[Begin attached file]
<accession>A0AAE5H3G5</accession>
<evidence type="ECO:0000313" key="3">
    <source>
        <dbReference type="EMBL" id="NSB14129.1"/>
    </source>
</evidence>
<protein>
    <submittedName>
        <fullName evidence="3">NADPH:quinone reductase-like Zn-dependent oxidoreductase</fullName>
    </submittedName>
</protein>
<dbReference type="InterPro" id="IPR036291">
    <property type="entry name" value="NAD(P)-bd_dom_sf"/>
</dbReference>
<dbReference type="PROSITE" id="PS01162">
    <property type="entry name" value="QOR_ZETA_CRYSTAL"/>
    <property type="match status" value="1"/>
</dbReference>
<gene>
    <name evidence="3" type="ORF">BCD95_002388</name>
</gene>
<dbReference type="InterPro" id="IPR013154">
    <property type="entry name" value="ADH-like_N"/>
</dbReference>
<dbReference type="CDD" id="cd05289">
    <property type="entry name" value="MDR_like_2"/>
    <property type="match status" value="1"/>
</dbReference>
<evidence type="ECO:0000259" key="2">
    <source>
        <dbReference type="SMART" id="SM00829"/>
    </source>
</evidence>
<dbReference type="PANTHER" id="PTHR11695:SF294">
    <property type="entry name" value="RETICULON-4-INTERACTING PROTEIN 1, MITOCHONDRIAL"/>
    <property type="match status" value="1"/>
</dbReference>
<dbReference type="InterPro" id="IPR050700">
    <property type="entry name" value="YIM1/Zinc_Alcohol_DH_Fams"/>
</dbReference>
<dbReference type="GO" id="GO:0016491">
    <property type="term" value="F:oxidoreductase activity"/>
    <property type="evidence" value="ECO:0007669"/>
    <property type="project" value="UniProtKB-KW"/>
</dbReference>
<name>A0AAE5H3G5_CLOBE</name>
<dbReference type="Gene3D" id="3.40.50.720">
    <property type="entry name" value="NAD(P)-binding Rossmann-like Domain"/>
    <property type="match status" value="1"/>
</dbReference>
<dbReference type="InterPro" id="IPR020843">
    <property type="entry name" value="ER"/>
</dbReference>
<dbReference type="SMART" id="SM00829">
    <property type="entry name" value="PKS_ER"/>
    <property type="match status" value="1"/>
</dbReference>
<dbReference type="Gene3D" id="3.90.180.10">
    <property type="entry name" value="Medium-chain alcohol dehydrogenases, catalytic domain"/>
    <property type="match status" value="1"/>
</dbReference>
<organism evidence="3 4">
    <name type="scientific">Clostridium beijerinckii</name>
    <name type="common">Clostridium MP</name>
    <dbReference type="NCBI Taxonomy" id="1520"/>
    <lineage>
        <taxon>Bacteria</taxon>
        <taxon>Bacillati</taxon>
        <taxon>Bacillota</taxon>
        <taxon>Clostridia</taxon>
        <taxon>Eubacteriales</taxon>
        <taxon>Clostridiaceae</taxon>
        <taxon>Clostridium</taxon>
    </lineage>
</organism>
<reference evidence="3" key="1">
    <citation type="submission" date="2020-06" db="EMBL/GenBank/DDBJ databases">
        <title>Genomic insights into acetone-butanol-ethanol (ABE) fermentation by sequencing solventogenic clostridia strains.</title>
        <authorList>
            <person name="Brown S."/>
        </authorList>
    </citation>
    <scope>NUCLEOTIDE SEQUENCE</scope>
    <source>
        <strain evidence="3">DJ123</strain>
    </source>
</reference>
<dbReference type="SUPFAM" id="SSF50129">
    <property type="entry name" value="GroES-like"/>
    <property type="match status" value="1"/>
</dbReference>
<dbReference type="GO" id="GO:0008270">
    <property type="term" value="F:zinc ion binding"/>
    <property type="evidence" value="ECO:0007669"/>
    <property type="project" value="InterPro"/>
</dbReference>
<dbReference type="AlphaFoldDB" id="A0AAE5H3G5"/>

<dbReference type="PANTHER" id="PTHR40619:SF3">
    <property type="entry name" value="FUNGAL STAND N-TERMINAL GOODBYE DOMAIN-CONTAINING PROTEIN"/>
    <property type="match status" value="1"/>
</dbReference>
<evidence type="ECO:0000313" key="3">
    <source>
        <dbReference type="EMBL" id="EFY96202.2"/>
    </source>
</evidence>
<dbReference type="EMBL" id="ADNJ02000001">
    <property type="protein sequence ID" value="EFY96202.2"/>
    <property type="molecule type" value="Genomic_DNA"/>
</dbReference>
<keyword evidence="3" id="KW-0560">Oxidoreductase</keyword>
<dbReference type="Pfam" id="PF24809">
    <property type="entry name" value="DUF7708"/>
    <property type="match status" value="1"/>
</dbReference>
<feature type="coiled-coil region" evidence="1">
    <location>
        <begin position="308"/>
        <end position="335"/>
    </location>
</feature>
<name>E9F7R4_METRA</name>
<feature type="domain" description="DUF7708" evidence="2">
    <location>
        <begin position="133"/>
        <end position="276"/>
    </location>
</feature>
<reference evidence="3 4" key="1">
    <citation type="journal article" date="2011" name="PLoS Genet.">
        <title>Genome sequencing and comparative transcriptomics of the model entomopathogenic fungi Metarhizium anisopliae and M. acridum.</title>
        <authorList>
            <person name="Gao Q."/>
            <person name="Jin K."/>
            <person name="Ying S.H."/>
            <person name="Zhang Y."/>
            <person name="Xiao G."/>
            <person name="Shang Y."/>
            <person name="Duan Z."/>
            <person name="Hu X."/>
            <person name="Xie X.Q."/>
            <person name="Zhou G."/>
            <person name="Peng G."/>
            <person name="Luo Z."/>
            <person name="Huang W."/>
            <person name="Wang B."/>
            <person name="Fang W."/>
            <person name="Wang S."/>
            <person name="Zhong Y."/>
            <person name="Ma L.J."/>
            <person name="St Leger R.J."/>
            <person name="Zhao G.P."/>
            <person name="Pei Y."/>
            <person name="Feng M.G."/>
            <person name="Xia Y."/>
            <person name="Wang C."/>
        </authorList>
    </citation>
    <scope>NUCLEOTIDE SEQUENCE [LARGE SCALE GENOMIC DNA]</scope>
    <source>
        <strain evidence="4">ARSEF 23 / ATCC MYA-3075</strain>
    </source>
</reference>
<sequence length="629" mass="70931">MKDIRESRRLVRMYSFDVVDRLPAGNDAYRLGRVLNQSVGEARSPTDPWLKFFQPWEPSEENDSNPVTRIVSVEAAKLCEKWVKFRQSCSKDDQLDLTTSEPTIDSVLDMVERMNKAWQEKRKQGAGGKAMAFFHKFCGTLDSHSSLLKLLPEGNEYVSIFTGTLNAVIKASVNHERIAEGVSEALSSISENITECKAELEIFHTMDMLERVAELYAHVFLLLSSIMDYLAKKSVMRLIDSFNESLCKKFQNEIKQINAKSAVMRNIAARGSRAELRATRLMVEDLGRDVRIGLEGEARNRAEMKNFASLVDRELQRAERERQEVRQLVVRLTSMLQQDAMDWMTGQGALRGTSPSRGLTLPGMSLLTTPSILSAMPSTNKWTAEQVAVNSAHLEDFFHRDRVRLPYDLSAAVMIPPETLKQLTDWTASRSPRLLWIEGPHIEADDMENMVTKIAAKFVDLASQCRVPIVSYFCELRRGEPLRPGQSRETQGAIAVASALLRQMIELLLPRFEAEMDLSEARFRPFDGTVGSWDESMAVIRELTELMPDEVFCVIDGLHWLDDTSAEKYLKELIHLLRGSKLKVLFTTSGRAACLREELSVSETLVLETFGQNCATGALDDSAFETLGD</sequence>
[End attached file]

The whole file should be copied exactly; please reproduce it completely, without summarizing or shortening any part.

<accession>A0AAE5H3G5</accession>
<evidence type="ECO:0000313" key="3">
    <source>
        <dbReference type="EMBL" id="NSB14129.1"/>
    </source>
</evidence>
<protein>
    <submittedName>
        <fullName evidence="3">NADPH:quinone reductase-like Zn-dependent oxidoreductase</fullName>
    </submittedName>
</protein>
<dbReference type="InterPro" id="IPR036291">
    <property type="entry name" value="NAD(P)-bd_dom_sf"/>
</dbReference>
<dbReference type="PROSITE" id="PS01162">
    <property type="entry name" value="QOR_ZETA_CRYSTAL"/>
    <property type="match status" value="1"/>
</dbReference>
<gene>
    <name evidence="3" type="ORF">BCD95_002388</name>
</gene>
<dbReference type="InterPro" id="IPR013154">
    <property type="entry name" value="ADH-like_N"/>
</dbReference>
<dbReference type="CDD" id="cd05289">
    <property type="entry name" value="MDR_like_2"/>
    <property type="match status" value="1"/>
</dbReference>
<evidence type="ECO:0000259" key="2">
    <source>
        <dbReference type="SMART" id="SM00829"/>
    </source>
</evidence>
<dbReference type="PANTHER" id="PTHR11695:SF294">
    <property type="entry name" value="RETICULON-4-INTERACTING PROTEIN 1, MITOCHONDRIAL"/>
    <property type="match status" value="1"/>
</dbReference>
<dbReference type="InterPro" id="IPR050700">
    <property type="entry name" value="YIM1/Zinc_Alcohol_DH_Fams"/>
</dbReference>
<dbReference type="GO" id="GO:0016491">
    <property type="term" value="F:oxidoreductase activity"/>
    <property type="evidence" value="ECO:0007669"/>
    <property type="project" value="UniProtKB-KW"/>
</dbReference>
<name>A0AAE5H3G5_CLOBE</name>
<dbReference type="Gene3D" id="3.40.50.720">
    <property type="entry name" value="NAD(P)-binding Rossmann-like Domain"/>
    <property type="match status" value="1"/>
</dbReference>
<dbReference type="InterPro" id="IPR020843">
    <property type="entry name" value="ER"/>
</dbReference>
<dbReference type="SMART" id="SM00829">
    <property type="entry name" value="PKS_ER"/>
    <property type="match status" value="1"/>
</dbReference>
<dbReference type="Gene3D" id="3.90.180.10">
    <property type="entry name" value="Medium-chain alcohol dehydrogenases, catalytic domain"/>
    <property type="match status" value="1"/>
</dbReference>
<organism evidence="3 4">
    <name type="scientific">Clostridium beijerinckii</name>
    <name type="common">Clostridium MP</name>
    <dbReference type="NCBI Taxonomy" id="1520"/>
    <lineage>
        <taxon>Bacteria</taxon>
        <taxon>Bacillati</taxon>
        <taxon>Bacillota</taxon>
        <taxon>Clostridia</taxon>
        <taxon>Eubacteriales</taxon>
        <taxon>Clostridiaceae</taxon>
        <taxon>Clostridium</taxon>
    </lineage>
</organism>
<reference evidence="3" key="1">
    <citation type="submission" date="2020-06" db="EMBL/GenBank/DDBJ databases">
        <title>Genomic insights into acetone-butanol-ethanol (ABE) fermentation by sequencing solventogenic clostridia strains.</title>
        <authorList>
            <person name="Brown S."/>
        </authorList>
    </citation>
    <scope>NUCLEOTIDE SEQUENCE</scope>
    <source>
        <strain evidence="3">DJ123</strain>
    </source>
</reference>
<dbReference type="SUPFAM" id="SSF50129">
    <property type="entry name" value="GroES-like"/>
    <property type="match status" value="1"/>
</dbReference>
<dbReference type="GO" id="GO:0008270">
    <property type="term" value="F:zinc ion binding"/>
    <property type="evidence" value="ECO:0007669"/>
    <property type="project" value="InterPro"/>
</dbReference>
<dbReference type="AlphaFoldDB" id="A0AAE5H3G5"/>

<dbReference type="PANTHER" id="PTHR40619:SF3">
    <property type="entry name" value="FUNGAL STAND N-TERMINAL GOODBYE DOMAIN-CONTAINING PROTEIN"/>
    <property type="match status" value="1"/>
</dbReference>
<evidence type="ECO:0000313" key="3">
    <source>
        <dbReference type="EMBL" id="EFY96202.2"/>
    </source>
</evidence>
<dbReference type="EMBL" id="ADNJ02000001">
    <property type="protein sequence ID" value="EFY96202.2"/>
    <property type="molecule type" value="Genomic_DNA"/>
</dbReference>
<keyword evidence="3" id="KW-0560">Oxidoreductase</keyword>
<dbReference type="Pfam" id="PF24809">
    <property type="entry name" value="DUF7708"/>
    <property type="match status" value="1"/>
</dbReference>
<feature type="coiled-coil region" evidence="1">
    <location>
        <begin position="308"/>
        <end position="335"/>
    </location>
</feature>
<name>E9F7R4_METRA</name>
<feature type="domain" description="DUF7708" evidence="2">
    <location>
        <begin position="133"/>
        <end position="276"/>
    </location>
</feature>
<reference evidence="3 4" key="1">
    <citation type="journal article" date="2011" name="PLoS Genet.">
        <title>Genome sequencing and comparative transcriptomics of the model entomopathogenic fungi Metarhizium anisopliae and M. acridum.</title>
        <authorList>
            <person name="Gao Q."/>
            <person name="Jin K."/>
            <person name="Ying S.H."/>
            <person name="Zhang Y."/>
            <person name="Xiao G."/>
            <person name="Shang Y."/>
            <person name="Duan Z."/>
            <person name="Hu X."/>
            <person name="Xie X.Q."/>
            <person name="Zhou G."/>
            <person name="Peng G."/>
            <person name="Luo Z."/>
            <person name="Huang W."/>
            <person name="Wang B."/>
            <person name="Fang W."/>
            <person name="Wang S."/>
            <person name="Zhong Y."/>
            <person name="Ma L.J."/>
            <person name="St Leger R.J."/>
            <person name="Zhao G.P."/>
            <person name="Pei Y."/>
            <person name="Feng M.G."/>
            <person name="Xia Y."/>
            <person name="Wang C."/>
        </authorList>
    </citation>
    <scope>NUCLEOTIDE SEQUENCE [LARGE SCALE GENOMIC DNA]</scope>
    <source>
        <strain evidence="4">ARSEF 23 / ATCC MYA-3075</strain>
    </source>
</reference>
<sequence length="629" mass="70931">MKDIRESRRLVRMYSFDVVDRLPAGNDAYRLGRVLNQSVGEARSPTDPWLKFFQPWEPSEENDSNPVTRIVSVEAAKLCEKWVKFRQSCSKDDQLDLTTSEPTIDSVLDMVERMNKAWQEKRKQGAGGKAMAFFHKFCGTLDSHSSLLKLLPEGNEYVSIFTGTLNAVIKASVNHERIAEGVSEALSSISENITECKAELEIFHTMDMLERVAELYAHVFLLLSSIMDYLAKKSVMRLIDSFNESLCKKFQNEIKQINAKSAVMRNIAARGSRAELRATRLMVEDLGRDVRIGLEGEARNRAEMKNFASLVDRELQRAERERQEVRQLVVRLTSMLQQDAMDWMTGQGALRGTSPSRGLTLPGMSLLTTPSILSAMPSTNKWTAEQVAVNSAHLEDFFHRDRVRLPYDLSAAVMIPPETLKQLTDWTASRSPRLLWIEGPHIEADDMENMVTKIAAKFVDLASQCRVPIVSYFCELRRGEPLRPGQSRETQGAIAVASALLRQMIELLLPRFEAEMDLSEARFRPFDGTVGSWDESMAVIRELTELMPDEVFCVIDGLHWLDDTSAEKYLKELIHLLRGSKLKVLFTTSGRAACLREELSVSETLVLETFGQNCATGALDDSAFETLGD</sequence>